Risk of Physical Injury to Workers at Nursing Homes

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There are several expenses involved in running a successful nursing home and costs for on-the-job injuries often reflects a significant portion of those operating expenditures. For clients tasked with managing injuries to staff and workers, following proper procedures can lead to better overall results.

In fact, studies show that nursing home facilities tend to have employee injury rates that are greater than other businesses with similarly sized staffs, and back injuries are a major contributor to claims occurring against these institutions. Workers, whose main job is lifting and moving patients, receive these types of injuries with alarming frequency. It’s imperative for owners to sit down with a workers compensation insurance broker and determine which plan will best address these concerns.

Other risk factors faced by workers in nursing homes

Slips, trips, and falls, which often involve a failure to quickly clean up spills, repetition issues, such as performing the same motion continually or frequently, and assuming positions that place undue stress on the body, are just some of the concerns that lead to claims of workplace injuries. Employers should try to develop some stringent safety programs, and assign responsibilities to designated staff members to achieve these goals while providing the necessary resources.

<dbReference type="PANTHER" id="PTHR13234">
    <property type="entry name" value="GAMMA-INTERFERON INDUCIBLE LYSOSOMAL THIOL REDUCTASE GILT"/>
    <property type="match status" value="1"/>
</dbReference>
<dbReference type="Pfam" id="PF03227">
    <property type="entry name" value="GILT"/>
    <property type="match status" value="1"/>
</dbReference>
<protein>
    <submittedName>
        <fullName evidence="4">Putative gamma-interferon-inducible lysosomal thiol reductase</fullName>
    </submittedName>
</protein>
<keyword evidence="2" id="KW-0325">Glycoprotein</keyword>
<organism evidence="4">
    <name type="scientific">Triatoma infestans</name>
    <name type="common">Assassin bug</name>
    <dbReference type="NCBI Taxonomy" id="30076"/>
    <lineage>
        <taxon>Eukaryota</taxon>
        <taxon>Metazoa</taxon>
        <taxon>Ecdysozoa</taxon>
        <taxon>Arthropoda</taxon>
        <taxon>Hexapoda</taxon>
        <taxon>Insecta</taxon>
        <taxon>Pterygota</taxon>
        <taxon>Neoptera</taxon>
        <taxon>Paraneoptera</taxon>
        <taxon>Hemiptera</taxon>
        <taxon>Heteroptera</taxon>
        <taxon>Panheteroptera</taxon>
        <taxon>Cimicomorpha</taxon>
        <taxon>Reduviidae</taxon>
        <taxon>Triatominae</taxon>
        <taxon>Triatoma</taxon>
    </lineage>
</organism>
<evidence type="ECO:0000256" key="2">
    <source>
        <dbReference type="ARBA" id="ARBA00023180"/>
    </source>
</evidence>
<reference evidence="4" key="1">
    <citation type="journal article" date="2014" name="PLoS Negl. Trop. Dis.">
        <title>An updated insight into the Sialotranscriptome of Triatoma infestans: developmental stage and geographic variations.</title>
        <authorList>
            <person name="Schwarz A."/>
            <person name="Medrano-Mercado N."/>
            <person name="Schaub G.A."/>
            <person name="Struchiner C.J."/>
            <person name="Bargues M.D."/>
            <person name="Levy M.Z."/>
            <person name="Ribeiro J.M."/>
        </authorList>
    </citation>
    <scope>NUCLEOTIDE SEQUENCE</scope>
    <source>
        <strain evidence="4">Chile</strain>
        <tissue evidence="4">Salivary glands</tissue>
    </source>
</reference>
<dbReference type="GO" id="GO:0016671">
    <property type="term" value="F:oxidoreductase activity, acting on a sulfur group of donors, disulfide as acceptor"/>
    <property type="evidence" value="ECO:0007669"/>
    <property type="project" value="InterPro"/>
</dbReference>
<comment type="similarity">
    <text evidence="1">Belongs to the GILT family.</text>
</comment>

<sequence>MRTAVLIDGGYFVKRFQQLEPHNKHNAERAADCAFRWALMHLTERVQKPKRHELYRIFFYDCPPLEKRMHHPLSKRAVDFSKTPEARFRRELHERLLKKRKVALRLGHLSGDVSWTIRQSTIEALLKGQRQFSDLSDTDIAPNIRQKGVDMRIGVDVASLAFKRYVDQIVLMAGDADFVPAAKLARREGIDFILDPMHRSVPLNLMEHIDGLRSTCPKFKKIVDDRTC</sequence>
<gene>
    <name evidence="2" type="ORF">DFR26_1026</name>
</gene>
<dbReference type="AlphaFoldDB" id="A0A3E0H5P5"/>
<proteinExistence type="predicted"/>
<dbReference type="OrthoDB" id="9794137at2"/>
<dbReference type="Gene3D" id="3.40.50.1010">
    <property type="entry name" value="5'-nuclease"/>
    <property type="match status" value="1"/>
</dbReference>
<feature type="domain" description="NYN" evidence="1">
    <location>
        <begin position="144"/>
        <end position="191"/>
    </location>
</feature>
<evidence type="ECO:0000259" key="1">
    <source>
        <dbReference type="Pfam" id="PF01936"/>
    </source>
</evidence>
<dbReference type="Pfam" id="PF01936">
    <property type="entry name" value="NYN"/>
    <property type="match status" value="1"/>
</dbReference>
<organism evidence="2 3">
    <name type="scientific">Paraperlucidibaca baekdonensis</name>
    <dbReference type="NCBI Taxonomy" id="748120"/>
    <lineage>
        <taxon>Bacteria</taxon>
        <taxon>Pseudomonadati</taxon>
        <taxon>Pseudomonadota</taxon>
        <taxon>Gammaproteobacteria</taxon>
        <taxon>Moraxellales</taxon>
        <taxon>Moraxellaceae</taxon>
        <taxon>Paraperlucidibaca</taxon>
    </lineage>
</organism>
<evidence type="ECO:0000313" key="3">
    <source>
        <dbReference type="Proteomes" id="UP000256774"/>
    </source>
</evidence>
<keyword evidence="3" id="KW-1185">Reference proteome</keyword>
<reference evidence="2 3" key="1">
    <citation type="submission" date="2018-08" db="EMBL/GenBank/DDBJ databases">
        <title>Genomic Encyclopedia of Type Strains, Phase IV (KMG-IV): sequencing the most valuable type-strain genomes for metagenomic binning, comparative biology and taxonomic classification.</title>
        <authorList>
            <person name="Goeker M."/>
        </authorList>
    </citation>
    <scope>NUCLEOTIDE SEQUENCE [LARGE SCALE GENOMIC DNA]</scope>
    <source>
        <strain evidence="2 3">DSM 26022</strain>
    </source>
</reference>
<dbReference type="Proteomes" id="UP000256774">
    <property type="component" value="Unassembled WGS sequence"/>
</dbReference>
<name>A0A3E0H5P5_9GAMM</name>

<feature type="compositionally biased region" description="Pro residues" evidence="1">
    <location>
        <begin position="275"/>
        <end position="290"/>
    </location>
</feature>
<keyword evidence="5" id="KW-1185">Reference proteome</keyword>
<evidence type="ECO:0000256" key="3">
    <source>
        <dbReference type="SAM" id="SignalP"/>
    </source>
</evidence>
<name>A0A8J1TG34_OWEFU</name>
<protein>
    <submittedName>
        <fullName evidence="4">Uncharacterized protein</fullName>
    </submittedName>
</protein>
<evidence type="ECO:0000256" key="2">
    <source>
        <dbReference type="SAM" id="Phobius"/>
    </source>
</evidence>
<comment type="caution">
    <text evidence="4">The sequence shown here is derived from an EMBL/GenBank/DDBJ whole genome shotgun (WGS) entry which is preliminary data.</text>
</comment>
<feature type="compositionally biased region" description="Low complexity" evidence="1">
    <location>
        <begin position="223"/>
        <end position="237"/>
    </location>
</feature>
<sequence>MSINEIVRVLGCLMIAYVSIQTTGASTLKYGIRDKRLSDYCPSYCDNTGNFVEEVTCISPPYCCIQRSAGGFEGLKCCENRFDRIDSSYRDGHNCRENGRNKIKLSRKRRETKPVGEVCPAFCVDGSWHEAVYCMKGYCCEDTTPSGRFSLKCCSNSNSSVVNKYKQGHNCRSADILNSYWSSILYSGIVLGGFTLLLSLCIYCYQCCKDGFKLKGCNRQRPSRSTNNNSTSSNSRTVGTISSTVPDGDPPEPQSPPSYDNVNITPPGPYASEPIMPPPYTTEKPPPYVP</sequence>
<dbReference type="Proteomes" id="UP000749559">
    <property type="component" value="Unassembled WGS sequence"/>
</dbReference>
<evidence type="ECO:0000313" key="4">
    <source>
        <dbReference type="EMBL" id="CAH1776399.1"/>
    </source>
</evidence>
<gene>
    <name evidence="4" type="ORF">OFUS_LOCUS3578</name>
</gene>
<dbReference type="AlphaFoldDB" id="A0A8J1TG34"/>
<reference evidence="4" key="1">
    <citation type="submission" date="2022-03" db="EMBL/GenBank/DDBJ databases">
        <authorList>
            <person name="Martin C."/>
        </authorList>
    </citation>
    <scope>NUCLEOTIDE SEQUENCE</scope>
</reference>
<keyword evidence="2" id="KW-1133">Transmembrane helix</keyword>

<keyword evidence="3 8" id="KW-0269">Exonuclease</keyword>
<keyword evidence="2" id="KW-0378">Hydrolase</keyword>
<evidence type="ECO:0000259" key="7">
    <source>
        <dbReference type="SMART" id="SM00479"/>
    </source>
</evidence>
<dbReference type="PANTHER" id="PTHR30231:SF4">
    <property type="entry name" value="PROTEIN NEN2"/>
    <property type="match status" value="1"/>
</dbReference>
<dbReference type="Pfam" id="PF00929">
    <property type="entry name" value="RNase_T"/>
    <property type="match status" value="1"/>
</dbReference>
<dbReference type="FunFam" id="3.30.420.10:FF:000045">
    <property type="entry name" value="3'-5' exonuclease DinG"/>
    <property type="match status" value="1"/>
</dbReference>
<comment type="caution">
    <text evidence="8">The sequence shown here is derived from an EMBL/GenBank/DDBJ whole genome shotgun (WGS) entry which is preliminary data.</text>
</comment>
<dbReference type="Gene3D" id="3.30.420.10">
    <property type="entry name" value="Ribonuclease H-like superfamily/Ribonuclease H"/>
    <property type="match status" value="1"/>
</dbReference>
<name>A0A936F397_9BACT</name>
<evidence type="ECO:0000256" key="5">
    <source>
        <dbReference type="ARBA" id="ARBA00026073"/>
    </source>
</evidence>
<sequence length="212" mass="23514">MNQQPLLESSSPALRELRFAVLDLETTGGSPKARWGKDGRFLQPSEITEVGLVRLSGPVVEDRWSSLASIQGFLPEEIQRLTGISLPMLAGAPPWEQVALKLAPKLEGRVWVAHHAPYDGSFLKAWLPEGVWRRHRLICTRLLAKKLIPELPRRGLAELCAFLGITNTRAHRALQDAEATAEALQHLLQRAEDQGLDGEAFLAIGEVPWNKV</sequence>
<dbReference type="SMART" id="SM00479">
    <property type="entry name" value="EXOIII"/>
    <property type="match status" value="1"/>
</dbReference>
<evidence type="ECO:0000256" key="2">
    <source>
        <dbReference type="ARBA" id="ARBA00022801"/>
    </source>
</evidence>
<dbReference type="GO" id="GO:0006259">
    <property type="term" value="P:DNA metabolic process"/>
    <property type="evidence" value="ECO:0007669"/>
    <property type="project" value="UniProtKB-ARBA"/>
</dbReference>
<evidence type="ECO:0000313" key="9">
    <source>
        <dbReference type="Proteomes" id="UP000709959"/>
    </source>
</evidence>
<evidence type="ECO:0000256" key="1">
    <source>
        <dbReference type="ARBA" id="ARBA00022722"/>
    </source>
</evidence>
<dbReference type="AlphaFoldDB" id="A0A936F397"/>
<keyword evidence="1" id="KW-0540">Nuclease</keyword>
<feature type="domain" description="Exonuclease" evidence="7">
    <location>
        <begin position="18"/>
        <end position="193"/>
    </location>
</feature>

According to OSHA, excessive exposure to certain risk factors can result in a variety of disorders in affected individuals. These conditions, known as musculoskeletal disorders, or MSDs, include lower back pain, sciatica, rotator cuff injuries, epicondylitis, and carpal tunnel syndrome. OSHA has guidelines for nursing home clients to help minimize work-related musculoskeletal disorders in order to keep employees safe at these facilities.

Employees should work to avoid workplace injuries

Having workers help with hazard identification assistance will help to enhance worker motivation and job satisfaction, leading to greater acceptance of changes made in the work environment. Employees can also submit suggestions and voice any concerns, participate in the design of work areas, procedures, and training, help evaluate equipment and respond to employee surveys.

Nursing homes need to take time to recognize problems and establish methods for identifying ergonomics concerns. Information about when and where problems may occur in nursing homes can be obtained from a variety of sources. Once information is obtained it can be used to identify and evaluate elements of those jobs and reduce the number of injuries occurring. Before the situation becomes unmanageable, sit down with a workers compensation insurance broker to get the protection those employees deserve.